Imagine a life where staff cater to your every whim as you travel the world and get treated like a VIP every day. You could order what you like to eat without having to shop, cook or clean up. And Broadway-style entertainment is always at your finger tips-- and you don't even need to buy a high-priced ticket.
Think you need to be a billionaire to make this dream come true? Think again. Such a lifestyle can be downright affordable if you live most of the year on a cruise ship.
Mario Salcedo, a single, 67-year-old businessman, spends 350 days a year aboard Royal Caribbean ships, even operating a company as he travels. “My best friends are all frequent cruisers on Royal Caribbean,” he tells Fox News.
Salcedo says that after 20 years in the corporate world, he decided he wanted a new lifestyle that would take him around the globe.
“The best way to accomplish that vision was to live on a cruise ship,” he said. He does, however, maintain a condo in Miami where he spends a little time between cruises.
Cruise experts say while costs vary widely, it’s reasonable to figure on average $100 a day to cruise including lodging, transportation from port to port, food and entertainment. Think $3,000 a month total, which isn't too bad considering a lot of people pay larger mortgages or rent.
A genuine bargain would be between $50-75 a day, says Carolyn Spencer Brown, editor in chief of CruiseCritic.com. That’s equal or less than what senior independent living would cost, suggests Financial Planner Richard Kahler, president of the Kahler Financial Group.
“If the lifestyle suits you, it's easy to increase your cruising to as much or little that suits you," Kahler tells Fox News.
"Cruising is very flexible as most cruises are one week to 21 days, so you can mold your schedule around holidays and visits with family and friends,” the financial adviser added, noting that you get the best rates when booking as far in advance as possible.
The more someone cruises on the same line, the more loyalty programs will reward him or her with upgrades or free perks, like a meal in a specialty restaurant, free laundry or transfers. But for those who cruise often – or those taking longer journeys like a round-the-world cruise – the rewards could be worth hundreds or thousands of dollars saved on things like free cruise days, Spencer Brown says.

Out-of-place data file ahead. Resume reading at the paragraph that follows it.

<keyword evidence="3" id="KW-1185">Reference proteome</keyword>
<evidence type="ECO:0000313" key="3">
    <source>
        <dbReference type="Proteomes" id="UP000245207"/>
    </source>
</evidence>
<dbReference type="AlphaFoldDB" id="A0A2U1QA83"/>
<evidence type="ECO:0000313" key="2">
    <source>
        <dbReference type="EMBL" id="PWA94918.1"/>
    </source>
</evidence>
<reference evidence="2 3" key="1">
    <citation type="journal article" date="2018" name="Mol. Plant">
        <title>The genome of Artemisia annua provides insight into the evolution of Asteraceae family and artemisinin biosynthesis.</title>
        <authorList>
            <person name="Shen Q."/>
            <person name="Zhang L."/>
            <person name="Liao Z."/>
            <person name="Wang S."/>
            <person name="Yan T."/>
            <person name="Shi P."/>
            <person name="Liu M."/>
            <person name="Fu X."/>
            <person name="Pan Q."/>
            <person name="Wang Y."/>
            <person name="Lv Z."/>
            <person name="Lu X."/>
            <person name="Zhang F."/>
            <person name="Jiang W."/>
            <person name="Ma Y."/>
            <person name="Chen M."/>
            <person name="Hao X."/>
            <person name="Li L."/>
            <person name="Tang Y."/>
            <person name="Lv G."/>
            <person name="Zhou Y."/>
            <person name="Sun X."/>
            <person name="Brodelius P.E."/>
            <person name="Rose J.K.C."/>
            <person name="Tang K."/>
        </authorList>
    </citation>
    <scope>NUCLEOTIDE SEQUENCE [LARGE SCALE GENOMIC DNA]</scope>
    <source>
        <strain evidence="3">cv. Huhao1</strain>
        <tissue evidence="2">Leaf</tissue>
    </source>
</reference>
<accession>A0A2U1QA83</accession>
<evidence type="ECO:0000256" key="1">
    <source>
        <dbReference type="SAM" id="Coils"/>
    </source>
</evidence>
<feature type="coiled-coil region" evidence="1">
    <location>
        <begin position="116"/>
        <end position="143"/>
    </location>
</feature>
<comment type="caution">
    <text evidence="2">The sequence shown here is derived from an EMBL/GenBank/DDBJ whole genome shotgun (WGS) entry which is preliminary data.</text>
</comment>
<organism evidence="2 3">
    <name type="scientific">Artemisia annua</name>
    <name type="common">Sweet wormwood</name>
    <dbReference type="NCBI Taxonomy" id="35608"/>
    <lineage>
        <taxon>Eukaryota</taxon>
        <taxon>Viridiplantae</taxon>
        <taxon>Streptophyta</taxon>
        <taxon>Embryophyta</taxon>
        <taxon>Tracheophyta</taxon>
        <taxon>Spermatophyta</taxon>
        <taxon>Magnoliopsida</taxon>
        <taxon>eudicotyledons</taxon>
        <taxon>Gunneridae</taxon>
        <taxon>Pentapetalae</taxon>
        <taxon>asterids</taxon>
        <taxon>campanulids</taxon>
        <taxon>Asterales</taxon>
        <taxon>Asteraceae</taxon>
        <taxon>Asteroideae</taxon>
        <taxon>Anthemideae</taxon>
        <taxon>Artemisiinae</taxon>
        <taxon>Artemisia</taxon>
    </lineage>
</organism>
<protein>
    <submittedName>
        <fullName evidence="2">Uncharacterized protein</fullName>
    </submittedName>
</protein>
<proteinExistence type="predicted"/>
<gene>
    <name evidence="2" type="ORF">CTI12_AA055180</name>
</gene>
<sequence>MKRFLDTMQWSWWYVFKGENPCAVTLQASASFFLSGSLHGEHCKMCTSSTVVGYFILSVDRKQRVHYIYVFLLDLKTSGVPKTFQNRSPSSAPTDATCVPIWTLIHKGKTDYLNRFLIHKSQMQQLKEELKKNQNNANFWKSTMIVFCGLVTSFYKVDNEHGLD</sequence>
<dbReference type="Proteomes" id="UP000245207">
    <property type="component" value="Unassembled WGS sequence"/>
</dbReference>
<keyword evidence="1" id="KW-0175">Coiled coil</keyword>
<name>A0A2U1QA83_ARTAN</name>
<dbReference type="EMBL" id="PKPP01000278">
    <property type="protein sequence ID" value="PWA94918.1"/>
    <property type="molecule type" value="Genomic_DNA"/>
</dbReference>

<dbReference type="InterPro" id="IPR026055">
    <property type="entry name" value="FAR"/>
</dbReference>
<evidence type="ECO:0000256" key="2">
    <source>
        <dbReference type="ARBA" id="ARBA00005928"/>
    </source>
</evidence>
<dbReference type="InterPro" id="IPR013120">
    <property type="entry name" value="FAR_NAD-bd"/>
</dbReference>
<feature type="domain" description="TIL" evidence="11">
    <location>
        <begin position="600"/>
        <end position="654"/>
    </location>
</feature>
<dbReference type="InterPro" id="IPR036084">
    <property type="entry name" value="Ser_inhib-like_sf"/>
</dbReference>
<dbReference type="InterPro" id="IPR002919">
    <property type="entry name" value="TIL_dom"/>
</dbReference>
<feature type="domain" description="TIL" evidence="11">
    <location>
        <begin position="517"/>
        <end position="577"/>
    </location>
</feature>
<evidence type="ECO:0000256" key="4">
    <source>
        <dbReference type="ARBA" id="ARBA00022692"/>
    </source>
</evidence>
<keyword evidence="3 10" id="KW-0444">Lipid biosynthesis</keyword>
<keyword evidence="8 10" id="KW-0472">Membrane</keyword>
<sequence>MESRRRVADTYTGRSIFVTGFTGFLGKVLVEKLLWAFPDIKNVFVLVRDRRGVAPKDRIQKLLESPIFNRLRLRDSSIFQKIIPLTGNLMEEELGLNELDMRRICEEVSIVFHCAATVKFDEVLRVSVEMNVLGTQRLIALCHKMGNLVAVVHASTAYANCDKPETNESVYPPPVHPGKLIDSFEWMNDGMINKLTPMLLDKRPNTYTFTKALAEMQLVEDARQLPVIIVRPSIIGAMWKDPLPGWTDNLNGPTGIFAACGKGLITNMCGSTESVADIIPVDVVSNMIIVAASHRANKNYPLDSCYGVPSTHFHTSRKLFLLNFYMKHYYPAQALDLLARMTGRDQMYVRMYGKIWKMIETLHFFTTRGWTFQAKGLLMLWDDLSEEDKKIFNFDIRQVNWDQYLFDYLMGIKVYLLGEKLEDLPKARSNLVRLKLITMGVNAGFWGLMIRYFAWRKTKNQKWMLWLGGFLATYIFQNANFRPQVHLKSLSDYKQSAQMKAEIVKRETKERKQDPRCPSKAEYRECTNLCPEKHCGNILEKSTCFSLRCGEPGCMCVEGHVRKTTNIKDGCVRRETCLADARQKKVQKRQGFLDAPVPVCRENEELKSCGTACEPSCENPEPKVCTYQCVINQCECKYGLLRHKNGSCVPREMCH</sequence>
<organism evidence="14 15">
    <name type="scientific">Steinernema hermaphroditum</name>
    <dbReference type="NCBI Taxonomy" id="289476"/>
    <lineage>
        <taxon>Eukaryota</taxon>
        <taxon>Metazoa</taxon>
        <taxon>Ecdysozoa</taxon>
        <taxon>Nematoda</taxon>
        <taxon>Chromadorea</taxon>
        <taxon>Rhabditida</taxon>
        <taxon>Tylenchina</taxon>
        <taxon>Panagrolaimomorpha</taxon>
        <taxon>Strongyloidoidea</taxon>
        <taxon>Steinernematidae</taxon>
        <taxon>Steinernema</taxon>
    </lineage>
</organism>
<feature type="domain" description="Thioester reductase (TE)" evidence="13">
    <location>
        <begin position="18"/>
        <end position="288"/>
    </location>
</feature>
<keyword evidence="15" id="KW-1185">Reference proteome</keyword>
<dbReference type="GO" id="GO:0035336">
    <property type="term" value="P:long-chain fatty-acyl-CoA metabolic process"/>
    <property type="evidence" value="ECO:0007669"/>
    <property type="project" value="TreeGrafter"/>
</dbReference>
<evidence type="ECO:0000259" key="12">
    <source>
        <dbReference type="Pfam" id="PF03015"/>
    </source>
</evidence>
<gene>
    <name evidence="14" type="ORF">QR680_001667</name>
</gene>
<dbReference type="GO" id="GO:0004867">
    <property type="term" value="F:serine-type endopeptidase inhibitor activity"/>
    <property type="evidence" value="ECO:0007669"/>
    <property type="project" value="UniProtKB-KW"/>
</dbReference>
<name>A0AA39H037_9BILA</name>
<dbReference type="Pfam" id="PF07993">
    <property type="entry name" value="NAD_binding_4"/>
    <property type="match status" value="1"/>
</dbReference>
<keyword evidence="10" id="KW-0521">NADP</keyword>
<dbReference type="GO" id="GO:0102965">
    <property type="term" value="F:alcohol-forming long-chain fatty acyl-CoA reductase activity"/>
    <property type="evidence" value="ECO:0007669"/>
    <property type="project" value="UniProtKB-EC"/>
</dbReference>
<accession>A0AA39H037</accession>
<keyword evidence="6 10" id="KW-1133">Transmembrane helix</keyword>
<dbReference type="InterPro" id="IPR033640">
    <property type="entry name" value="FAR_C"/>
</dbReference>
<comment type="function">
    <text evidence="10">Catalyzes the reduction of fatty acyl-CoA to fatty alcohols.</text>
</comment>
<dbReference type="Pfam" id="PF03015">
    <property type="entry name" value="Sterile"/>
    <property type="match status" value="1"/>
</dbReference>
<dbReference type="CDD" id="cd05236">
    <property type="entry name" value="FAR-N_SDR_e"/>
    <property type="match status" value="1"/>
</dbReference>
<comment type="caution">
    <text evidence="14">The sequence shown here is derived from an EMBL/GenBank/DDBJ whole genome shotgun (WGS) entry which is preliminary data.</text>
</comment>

Frequent cruiser Malcolm Seldado said he typically turns down upgrades because he prefers to keep the same stateroom throughout his consecutive cruises, spending 80 per cent of his time in the Caribbean (Cozumel is his favorite port) and the rest of the year in Europe where he enjoys Barcelona.
According to a recent Cruise Critic poll, the majority of survey respondents said they would like to retire at sea — 27 percent completely and 32 percent said it would be ideal for a couple of years. Another 27 percent said they might “if the price was right.”
“What easily grabs your imagination when you think about people who opt to live aboard cruise ships instead of in retirement communities is how much fun it must be to be out in the world, meeting new people and seeing new places in a lovely atmosphere with good food and attentive service,” suggests Spencer Brown, all the more attractive because it can cost less than living ashore.
So why aren't more people living out their golden years sailing abroad? What keeps this from being a huge trend for retirees, she said, is that it’s best for those who are in peak health because cruise ships have limited medical facilities.
Salcedo, for one, reports he is in “excellent health.” On his turnaround days in Miami, he always makes sure to schedule check-ups with his doctors.
However, Spencer Brown said interest in longer world cruises continues to increase among cruisers and that more cruise lines now are offering them with intriguing itineraries. “The convenience of visiting both popular and more off-the-beaten-path ports of call all at once -- only unpacking once – is something that only cruising can really deliver,” she said.
Harrison Liu, a spokesman for Regent Seven Seas noted that interest in their 130-plus night world cruises is growing. “It isn’t only older guests,” he said. “There is a real segment of interest for those who have the means to get away like this.”
Malcolm Myers reports he sails on Regent Seven Seas roughly half the year and still maintains a condo in Florida. The best part?
“The people you meet and the friendships.”
The downside? “Not as much time with the grand children or for fishing, which I love to do.” But Facebook and the internet help him keep in touch.
“The real key to a better life at sea,” he said, “is you get to know the people you interact with from the company and if you behave and are not a grouch and help them, they will help you and look out for you.”
Eileen Ogintz is the creator of the syndicated column and website Taking the Kids. She is also the author of the ten-book Kid’s Guide series to major American cities and the Great Smoky Mountains. The third-edition of the Kid’s Guide to NYC has just been released.